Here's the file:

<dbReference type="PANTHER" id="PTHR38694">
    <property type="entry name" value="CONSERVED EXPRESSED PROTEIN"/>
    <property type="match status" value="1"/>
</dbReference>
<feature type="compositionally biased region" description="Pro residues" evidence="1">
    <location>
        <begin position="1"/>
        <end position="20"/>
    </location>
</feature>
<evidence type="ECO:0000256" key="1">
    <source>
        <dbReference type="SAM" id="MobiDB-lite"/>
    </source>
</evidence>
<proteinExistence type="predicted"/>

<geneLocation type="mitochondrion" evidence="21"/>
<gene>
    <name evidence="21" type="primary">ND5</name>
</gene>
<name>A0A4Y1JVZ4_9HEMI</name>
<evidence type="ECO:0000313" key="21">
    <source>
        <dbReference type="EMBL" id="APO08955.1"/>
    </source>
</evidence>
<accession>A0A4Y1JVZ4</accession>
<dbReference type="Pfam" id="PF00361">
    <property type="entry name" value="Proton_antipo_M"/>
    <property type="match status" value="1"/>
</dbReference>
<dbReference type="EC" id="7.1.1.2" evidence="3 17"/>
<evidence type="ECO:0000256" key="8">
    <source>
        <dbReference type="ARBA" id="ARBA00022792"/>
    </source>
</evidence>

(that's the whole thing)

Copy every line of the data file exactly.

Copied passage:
<dbReference type="PANTHER" id="PTHR38694">
    <property type="entry name" value="CONSERVED EXPRESSED PROTEIN"/>
    <property type="match status" value="1"/>
</dbReference>
<feature type="compositionally biased region" description="Pro residues" evidence="1">
    <location>
        <begin position="1"/>
        <end position="20"/>
    </location>
</feature>
<evidence type="ECO:0000256" key="1">
    <source>
        <dbReference type="SAM" id="MobiDB-lite"/>
    </source>
</evidence>
<proteinExistence type="predicted"/>

<geneLocation type="mitochondrion" evidence="21"/>
<gene>
    <name evidence="21" type="primary">ND5</name>
</gene>
<name>A0A4Y1JVZ4_9HEMI</name>
<evidence type="ECO:0000313" key="21">
    <source>
        <dbReference type="EMBL" id="APO08955.1"/>
    </source>
</evidence>
<accession>A0A4Y1JVZ4</accession>
<dbReference type="Pfam" id="PF00361">
    <property type="entry name" value="Proton_antipo_M"/>
    <property type="match status" value="1"/>
</dbReference>
<dbReference type="EC" id="7.1.1.2" evidence="3 17"/>
<evidence type="ECO:0000256" key="8">
    <source>
        <dbReference type="ARBA" id="ARBA00022792"/>
    </source>
</evidence>